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The Retiring Boomers - Some Implications!

A recent Globe & Mail article cited the Conference Board industrial relations outlook when pointing out that baby boomers will start retiring in "droves" in 2010. Of course the retirements have started and we are already seeing some of the implications. Rather than focus entirely on the "skills shortages" and what that will mean to the staffing industry (I blogged about this a little already), I thought I would point at a few other implications.

1. Investment Portfolios.

There will be a number of implications as the boomers retire ... and there are numerous articles addressing this issue. The very large boomer population will move their assets to less risky instruments"; many of them will convert to cash; they will certainly become more risk averse which will affect portfolios. Is your advisor watching this?

2. Real estate.

No prizes for guess where this might go ... boomers downsizing and not enough people buying their larger homes. Boomers moving South to warmer climates. Boomers moving out of the suburbs and either into downtown condos, or maybe even moving to the "cottage". It could be hard to unload high end homes and cottages could be good investments! Will there be a slow down in house building ... some experts think that there will.

3. Health Care.

The Canadian health care system is paid for from taxes. The tax base will decrease as boomers retire and those aging bodies will become more of a burden on the system. Will the government allow a 2-tier system? The boomers will be able to afford to pay ... and the US offers the services just across the border, so ... who knows?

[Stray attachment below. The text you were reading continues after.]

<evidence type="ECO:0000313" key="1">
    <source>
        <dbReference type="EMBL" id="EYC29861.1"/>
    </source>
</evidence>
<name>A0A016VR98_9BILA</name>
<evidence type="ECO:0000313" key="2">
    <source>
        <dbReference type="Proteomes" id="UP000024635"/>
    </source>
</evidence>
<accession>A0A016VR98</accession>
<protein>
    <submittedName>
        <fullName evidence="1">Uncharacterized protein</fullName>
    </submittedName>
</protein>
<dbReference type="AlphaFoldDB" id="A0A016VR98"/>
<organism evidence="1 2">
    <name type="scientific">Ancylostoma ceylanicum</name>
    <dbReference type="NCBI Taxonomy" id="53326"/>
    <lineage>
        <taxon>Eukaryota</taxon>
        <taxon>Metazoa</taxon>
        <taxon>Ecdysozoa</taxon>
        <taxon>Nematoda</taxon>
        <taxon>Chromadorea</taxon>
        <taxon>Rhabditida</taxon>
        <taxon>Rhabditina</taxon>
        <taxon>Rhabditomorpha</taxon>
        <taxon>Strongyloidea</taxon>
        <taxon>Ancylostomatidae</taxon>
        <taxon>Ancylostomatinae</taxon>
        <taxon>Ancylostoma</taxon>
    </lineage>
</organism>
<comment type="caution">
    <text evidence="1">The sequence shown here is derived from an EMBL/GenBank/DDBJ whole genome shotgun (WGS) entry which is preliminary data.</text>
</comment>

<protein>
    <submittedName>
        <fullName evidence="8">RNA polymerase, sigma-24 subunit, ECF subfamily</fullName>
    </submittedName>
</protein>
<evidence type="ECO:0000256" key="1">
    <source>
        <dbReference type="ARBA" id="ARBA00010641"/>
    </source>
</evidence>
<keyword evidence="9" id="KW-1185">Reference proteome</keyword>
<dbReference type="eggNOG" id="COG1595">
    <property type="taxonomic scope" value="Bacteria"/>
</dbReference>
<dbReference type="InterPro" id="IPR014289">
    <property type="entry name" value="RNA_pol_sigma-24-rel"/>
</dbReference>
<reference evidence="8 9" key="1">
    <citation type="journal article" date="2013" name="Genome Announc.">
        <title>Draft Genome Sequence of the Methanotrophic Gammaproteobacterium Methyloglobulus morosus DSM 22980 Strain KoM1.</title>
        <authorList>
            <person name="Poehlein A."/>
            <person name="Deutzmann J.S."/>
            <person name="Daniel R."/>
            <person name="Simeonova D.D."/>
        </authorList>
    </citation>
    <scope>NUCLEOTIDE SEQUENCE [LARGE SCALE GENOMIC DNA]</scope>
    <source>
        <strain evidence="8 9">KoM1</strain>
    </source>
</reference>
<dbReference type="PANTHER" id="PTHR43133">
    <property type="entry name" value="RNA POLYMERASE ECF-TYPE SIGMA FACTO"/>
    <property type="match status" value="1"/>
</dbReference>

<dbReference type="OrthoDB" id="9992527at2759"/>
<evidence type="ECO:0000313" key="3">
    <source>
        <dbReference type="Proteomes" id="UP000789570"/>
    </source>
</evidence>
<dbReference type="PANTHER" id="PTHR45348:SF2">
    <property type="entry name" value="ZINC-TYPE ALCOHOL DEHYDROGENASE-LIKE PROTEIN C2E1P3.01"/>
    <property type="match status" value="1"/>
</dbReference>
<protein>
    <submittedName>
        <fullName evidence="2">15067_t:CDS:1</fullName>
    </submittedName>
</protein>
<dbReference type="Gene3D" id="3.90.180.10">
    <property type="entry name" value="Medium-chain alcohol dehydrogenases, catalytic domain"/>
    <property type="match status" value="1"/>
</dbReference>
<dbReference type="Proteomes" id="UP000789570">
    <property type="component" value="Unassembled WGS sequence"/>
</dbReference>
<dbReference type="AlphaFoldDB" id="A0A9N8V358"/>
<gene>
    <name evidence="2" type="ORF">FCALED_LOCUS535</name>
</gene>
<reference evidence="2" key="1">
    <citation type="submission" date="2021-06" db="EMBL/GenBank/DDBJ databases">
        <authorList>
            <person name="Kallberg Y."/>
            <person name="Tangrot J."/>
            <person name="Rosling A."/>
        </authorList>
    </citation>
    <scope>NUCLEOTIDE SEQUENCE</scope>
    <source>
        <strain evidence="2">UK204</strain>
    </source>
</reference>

4. Trade Unions

The unions have traditionally fought hard to protect jobs, but companies are going to need the flexibility of outsourcing and staff augmentation in order to meet their business needs. If the companies can't get what they need to be in business then in a global market we may see more companies move operations offshore. The unions role may shift with the priorities of its membership who will want benefits and pensions.

5. Travel

The travel industry might do OK. Boomers will have some disposable cash and they well elect to spend some of it traveling.

6. Charities

Contributions may decrease with less people in the workforce, but there may also be an increase in available labor to help out.

7. Strategic HR Consulting

Every company of any size is going to be facing the issues of succession planning, retention of corporate knowledge, hiring and retaining talent! The federal government has a particularly daunting task with supposedly 45% of the executive ranks eligible for retirement in the next few years. The way their pensions work there is little incentive to stay on! So ...perhaps a great career for the next while will be in helping those corporations plan for the future.

I'm sure there are many implications that I am missing, but this promises to be an interesting time, with tons of opportunity for those able to bring answers. Did I mention how important the staffing industry will be through this period?